By Dr Elisa Galgut
Having read the responses to Prof David Benatar's arguments against race-based affirmative action (AA) policies, I would like to comment, not on the arguments themselves, but on the responses he has received within the UCT community.
As a general rule, the substantial points put forward by Prof Benatar have, by and large, been ignored. I'd like to mention just a few of these responses: Judy Favish, in her letter to The Monday Paper (May 2-20) wrote that she was "struck by the apparent ease with which he was able to dismiss the effects of apartheid on the lives of black people in South Africa."
To my mind, nowhere does Prof Benatar say or imply this; on the contrary, it is precisely because of the devastating effects of the apartheid educational system that Prof Benatar argues that AA policies in the hiring of academics are unlikely to redress the great wrongs suffered by the majority of people in this country.
Dr Adam Haupt claimed that Prof Benatar's arguments "strip subjects of a vocabulary that allows them to articulate their continuing experiences". It is one thing for people to self-identify in categories of their own choosing, and quite another for such categories to play a meaningful role in the redressing of injustice.
Dr Haupt has not shown how the former impacts on the latter, especially with regard to AA policies. And finally I'd like to address some of the claims made by Professor Pumla Gobodo-Madikizela. I'll refrain from too much comment on the factual inaccuracies and tone of her letter, which struck me as ad hominem and uncharitable (and strangely so, especially given Prof Gobodo-Madikizela's willingness to extend the hand of empathy even towards apartheid murderers).
Prof Gobodo-Madikizela stated that she was "troubled" by the focus of Prof Benatar's talk on race, and by the lack of discussion on issues of gender; this seems to me a non-starter. AA issues are complex, and teasing out the various strands of arguments may necessitate distinguishing AA race-based policies from others. As mentioned above in response to Dr Adam Haupt, it may certainly be necessary that debates about identity take place as "they touch our deepest and most hidden fears about what it means to be white at UCT, and what it means to be black."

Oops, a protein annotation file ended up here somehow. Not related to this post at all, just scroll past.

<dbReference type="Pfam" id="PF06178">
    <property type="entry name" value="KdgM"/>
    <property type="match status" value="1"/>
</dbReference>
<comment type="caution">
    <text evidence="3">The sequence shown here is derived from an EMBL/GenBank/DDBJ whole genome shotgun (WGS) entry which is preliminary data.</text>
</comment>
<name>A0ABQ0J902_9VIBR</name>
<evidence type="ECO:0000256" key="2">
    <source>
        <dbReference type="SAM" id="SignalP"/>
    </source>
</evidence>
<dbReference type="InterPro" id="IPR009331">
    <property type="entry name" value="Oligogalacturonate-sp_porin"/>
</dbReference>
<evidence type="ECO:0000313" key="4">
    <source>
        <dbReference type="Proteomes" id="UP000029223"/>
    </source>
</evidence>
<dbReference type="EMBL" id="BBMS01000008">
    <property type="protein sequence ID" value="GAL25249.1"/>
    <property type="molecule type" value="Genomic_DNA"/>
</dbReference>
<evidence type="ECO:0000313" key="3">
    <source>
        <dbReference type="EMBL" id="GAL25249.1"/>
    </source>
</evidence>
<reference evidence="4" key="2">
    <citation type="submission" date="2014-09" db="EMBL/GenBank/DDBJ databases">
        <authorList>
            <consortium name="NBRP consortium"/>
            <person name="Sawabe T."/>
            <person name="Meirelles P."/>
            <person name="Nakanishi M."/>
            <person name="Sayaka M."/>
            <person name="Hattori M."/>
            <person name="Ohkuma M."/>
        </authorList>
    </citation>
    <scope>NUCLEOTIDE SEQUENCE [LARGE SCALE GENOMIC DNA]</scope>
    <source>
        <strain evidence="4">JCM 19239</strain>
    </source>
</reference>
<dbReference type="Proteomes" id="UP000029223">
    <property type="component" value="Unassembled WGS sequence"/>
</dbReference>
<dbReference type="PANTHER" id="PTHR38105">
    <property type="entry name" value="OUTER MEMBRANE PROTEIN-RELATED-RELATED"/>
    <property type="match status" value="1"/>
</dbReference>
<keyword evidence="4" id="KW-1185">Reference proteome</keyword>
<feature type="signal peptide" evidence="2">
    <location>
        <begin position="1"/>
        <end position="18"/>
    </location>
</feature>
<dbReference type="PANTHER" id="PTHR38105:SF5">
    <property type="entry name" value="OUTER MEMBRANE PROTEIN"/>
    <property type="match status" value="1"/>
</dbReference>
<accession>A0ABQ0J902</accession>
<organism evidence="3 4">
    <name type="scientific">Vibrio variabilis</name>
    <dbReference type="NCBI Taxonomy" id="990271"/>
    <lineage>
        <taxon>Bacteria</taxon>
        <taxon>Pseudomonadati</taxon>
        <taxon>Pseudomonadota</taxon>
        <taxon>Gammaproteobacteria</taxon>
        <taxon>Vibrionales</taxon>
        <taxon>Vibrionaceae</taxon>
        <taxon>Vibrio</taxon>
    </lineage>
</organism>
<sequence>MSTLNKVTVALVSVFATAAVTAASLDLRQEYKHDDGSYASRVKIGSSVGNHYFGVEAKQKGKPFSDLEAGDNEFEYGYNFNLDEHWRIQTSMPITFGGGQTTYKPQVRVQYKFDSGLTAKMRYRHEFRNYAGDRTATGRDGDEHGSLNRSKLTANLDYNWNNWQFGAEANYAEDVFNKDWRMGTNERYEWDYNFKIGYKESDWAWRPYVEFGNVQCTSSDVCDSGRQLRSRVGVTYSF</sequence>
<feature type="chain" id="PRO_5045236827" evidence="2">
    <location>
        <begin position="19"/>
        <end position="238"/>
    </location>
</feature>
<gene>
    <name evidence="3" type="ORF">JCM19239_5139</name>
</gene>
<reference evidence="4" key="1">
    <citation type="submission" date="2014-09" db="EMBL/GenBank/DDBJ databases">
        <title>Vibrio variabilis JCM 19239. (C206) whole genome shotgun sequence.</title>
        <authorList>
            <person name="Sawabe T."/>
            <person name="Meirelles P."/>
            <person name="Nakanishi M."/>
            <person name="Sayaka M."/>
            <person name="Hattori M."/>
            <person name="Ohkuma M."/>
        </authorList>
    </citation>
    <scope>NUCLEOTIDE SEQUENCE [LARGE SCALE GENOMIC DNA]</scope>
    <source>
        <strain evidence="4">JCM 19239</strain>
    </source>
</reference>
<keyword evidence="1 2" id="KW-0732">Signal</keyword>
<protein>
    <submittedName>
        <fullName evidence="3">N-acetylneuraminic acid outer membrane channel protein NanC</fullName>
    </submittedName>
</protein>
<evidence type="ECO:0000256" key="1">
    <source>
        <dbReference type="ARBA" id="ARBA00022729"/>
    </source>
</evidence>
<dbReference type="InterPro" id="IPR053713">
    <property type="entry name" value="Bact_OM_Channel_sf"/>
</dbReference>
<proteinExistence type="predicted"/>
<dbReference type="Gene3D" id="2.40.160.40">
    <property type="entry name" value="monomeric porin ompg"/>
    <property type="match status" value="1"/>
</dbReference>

Prof Benatar would be the last person to suggest that such debates should not be happening. But again - showing how debates about identity are relevant for AA policies is not obvious, and none of the respondents to Prof Benatar has clarified the issues. Merely stating that something is important is vastly different from showing how it is important. It is this absence of reasoned argument in the majority of responses to the AA debate that I find deeply troubling, especially in the context of a university. The general tenor of most of the criticisms made against Prof Benatar's arguments seems characterized by an ad hominem tone, and responses range from veiled accusations of racism, unargued for claims, wilful misreadings, attacks on the very uses of logic(!), and so on. I understand that the AA issue is a sensitive one, and no doubt opponents of Prof Benatar would say that he should be aware of such sensitivities. But a culture of respect also means that respondents in such discussions be equally sensitive to the arguments, and they should likewise be aware of their own possible mis-readings of emotionally charged issues. The principle of charity extends both ways.